Slavery is fair game in mainstream/traditional Islam. I have heard various commentaries that abolishing of slavery in various Muslim-dominated countries actually coincided with the 2nd wave of Western colonialism (19th century on).

I the particular area is North Africa.

Is that true -- did slavery as an economic system/alternative get abolished in North Africa only when the Europeans started colonizing it?

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    Quite possible - as those slaves were often kidnapped Europeans Commented Jul 9, 2018 at 18:58
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    Slavery was also fair game in Christianity until the mid 1700s Commented Jul 9, 2018 at 19:01
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    @amphibient both sub Saharan blacks and Europeans were commonly used as slaves by muslims in both north Africa and elsewhere, with Europeans more seen in northern Africa and blacks more in east Africa and the middle east (logistics played a larger role in that than anything probably).
    – jwenting
    Commented Jul 10, 2018 at 5:32
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    @ClintEastwood and in islam even today. Many "guest workers" in islamic countries are little more than slaves.
    – jwenting
    Commented Jul 10, 2018 at 5:34
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    My reading has only touched on this, but I can tell you with certainty that individual European colonialists, such as Charles Gordon, were strongly motivated by anti-slavery convictions. But how those individuals fit into the big picture of European colonialism in North Africa is not a question I'm prepared or able to answer. en.wikipedia.org/wiki/Charles_George_Gordon
    – Random
    Commented Jul 11, 2018 at 14:17

2 Answers 2


There is at least a kernel of truth here for sure. Here is a relevant article which described Europe's role in the gradual decline of slavery in Africa:

Although colonial authorities began outlawing slavery in some African territories as early as the 1830s, the complete legal abolition of slavery in Africa did not take place until the first quarter of the 20th century. By that time, however, slavery was deeply ingrained in most African societies, and thus the practice continued illegally. Slaves who became liberated often did so by escaping and going to the colonial authorities or by simply leaving the areas in which they had been held to take up residence elsewhere. In some places, enslaved persons held that status throughout their lives, despite the legal prohibition. It was not until the 1930s that slavery in Africa was almost totally eliminated.

However the role of European colonial powers in ending slavery, relative to other factors, should not be over-emphasized. As the Wikipedia article on slavery in the Muslim world puts it:

Throughout the 19th and 20th centuries, slavery gradually became outlawed and suppressed in Muslim lands, due to a combination of pressure exerted by Western nations such as Britain and France, internal pressure from Islamic abolitionist movements, and economic pressures.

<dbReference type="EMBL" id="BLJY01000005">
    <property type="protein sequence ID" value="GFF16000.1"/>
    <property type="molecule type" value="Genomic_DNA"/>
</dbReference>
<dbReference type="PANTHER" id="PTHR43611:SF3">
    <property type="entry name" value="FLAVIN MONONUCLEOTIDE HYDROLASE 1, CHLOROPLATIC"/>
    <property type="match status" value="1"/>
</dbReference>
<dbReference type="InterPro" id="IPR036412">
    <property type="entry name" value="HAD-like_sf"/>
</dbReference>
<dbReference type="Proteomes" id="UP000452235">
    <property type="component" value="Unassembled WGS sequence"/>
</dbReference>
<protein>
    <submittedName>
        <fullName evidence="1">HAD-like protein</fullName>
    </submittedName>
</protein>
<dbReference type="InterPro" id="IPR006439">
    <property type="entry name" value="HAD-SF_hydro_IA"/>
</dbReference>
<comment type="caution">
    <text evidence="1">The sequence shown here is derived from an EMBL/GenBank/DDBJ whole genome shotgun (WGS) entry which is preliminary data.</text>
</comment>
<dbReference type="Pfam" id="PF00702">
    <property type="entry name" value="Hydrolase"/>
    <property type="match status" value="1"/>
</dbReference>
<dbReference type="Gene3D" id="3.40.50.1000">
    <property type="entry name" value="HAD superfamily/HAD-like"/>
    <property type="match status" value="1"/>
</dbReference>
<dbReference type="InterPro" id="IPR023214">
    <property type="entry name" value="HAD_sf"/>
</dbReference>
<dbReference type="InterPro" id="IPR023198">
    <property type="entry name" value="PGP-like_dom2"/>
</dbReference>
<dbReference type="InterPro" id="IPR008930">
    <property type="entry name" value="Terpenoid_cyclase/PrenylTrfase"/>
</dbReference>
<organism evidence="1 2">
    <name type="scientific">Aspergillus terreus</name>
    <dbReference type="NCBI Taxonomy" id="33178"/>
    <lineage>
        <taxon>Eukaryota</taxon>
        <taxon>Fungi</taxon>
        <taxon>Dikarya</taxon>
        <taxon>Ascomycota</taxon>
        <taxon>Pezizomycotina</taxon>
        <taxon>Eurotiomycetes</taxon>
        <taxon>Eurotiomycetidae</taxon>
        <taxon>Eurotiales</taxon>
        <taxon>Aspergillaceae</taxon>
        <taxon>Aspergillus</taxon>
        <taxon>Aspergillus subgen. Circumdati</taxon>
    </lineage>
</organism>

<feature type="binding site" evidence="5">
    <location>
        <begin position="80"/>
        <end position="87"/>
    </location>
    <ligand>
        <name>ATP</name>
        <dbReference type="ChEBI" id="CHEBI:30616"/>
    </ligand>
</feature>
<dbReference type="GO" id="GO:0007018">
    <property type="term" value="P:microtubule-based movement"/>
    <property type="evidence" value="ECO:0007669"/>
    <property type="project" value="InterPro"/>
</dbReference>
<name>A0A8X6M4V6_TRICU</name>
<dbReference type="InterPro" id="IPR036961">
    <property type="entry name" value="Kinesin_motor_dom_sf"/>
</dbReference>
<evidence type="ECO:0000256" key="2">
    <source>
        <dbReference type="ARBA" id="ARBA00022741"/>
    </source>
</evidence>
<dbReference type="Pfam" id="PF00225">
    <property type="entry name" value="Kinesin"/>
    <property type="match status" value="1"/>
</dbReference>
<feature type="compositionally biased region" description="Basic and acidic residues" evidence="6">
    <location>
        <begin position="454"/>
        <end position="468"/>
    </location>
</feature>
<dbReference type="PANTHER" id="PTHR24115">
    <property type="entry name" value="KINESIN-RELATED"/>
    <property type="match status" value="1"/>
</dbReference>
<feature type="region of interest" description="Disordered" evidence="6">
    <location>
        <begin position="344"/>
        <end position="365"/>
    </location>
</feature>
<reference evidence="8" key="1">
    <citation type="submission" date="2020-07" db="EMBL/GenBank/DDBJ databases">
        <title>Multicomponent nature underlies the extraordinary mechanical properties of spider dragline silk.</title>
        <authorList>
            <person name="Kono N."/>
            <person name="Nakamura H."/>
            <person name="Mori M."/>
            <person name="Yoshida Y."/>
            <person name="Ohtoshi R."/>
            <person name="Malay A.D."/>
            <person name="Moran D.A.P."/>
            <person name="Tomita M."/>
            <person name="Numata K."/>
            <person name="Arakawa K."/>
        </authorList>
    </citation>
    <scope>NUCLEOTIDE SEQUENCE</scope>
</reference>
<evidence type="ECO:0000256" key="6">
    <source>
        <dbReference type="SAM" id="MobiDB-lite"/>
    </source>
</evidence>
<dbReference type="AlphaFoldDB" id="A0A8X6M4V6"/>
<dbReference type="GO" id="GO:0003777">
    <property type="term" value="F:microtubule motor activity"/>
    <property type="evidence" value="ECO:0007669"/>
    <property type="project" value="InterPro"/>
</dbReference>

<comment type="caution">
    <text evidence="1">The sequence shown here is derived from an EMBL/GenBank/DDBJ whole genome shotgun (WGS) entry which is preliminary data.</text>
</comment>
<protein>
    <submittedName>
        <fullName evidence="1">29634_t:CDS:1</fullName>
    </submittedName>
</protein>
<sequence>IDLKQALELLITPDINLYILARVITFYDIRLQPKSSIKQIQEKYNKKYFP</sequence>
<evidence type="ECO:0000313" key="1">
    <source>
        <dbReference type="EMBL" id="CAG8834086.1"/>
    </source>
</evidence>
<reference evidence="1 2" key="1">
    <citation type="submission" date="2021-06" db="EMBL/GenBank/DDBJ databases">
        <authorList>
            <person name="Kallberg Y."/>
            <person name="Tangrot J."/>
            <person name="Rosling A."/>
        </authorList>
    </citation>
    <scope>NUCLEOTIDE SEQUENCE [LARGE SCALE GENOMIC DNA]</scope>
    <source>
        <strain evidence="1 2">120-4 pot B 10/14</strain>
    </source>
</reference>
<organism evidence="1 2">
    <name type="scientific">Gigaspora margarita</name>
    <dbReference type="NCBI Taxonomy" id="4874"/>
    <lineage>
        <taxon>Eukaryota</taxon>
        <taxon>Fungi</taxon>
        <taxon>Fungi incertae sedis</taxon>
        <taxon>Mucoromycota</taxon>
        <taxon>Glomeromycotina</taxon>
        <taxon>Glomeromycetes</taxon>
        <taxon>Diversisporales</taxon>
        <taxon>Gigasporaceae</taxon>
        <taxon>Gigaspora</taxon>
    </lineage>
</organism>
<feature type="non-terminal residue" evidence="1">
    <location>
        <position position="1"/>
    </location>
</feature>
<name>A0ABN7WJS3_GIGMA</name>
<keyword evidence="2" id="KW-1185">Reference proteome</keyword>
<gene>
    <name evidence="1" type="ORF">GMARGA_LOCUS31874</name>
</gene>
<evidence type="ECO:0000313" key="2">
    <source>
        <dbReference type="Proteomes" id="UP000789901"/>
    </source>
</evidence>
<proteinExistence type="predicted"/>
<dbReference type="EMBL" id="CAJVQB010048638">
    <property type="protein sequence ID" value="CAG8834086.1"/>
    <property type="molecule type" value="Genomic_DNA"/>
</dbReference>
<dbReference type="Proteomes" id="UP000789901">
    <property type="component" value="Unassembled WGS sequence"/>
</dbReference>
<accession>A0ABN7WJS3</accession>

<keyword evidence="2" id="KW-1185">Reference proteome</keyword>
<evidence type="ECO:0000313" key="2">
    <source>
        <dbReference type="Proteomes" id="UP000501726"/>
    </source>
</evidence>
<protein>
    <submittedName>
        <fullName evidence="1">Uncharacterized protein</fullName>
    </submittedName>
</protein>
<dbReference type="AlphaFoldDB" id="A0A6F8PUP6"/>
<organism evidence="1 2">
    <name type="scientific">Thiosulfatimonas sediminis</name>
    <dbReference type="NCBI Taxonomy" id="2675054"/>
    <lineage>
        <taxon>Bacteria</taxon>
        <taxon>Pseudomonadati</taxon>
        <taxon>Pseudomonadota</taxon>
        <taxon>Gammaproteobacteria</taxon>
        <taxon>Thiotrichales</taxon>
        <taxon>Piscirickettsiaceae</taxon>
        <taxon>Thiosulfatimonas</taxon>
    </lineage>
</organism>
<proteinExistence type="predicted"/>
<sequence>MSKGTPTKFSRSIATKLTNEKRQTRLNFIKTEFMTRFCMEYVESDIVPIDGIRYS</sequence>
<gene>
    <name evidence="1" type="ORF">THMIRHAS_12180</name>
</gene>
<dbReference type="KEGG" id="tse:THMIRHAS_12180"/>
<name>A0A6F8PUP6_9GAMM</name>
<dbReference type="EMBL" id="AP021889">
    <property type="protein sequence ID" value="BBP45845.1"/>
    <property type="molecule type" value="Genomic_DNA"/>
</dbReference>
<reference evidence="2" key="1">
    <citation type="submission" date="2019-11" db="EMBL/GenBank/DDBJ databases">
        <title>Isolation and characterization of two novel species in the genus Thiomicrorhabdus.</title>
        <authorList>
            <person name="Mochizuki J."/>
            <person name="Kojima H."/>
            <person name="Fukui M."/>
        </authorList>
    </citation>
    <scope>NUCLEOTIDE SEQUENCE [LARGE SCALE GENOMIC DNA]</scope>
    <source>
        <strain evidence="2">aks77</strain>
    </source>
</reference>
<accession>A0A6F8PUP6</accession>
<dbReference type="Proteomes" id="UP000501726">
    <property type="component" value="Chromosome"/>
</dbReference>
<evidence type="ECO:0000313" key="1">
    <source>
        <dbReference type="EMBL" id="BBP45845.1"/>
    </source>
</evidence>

A key episode in the early part of this process was in the 1830s when the Barbary slave trade was ended as a result of the French colonization of Algeria. But for about two centuries prior to this, Europeans played the most pivotal role in driving the expansion of the much larger slave trade in West Africa and the Atlantic.

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    I dispute your statement "the much larger slave trade in West Africa and the Atlantic", from your own link: "Four million enslaved people exported via the Red Sea, another four million[18] through the Swahili ports of the Indian Ocean, perhaps as many as nine million along the trans-Saharan caravan route, and eleven to twenty million (depending on the author) across the Atlantic Ocean" That's about 17 million vs something between 11 and 20 million. Those are comparable numbers, neither much larger than the other. Commented May 20, 2019 at 2:32
  • That quote covers a much longer period (1,000 years vs 200) and doesn't even seem to include the Barbary trade at all, which went through the Mediterranean and totaled something closer to 1 million.
    – Brian Z
    Commented May 20, 2019 at 11:32

DOCTOR THOMAS SOWELL, in his very illuminating book "BLACK REDNECKS & WHITE LIBERALS" wrote a chapter, "The Real History of Slavery", in which he described the significant efforts of the British, the Royal Navy, etc., to interdict, disrupt, stop slavery, & to free slaves, in their colonized lands around the world.

It’s been a few years since I read this book, so I can’t provide quotes or anything more at this time except to say that it mentioned a number of lands on the African continent, and this would include some Muslim areas. So I commend it for your research.

This was rarely recognized fact was done, of course, after their well-known long record to profit by the Slave Trade. I also suggest you might look into England’s SLAVERY ABOLITION ACT of 1833, and the years following. That act abolished slavery throughout the British Empire; and strenuous efforts were made to enforce it in its colonies.

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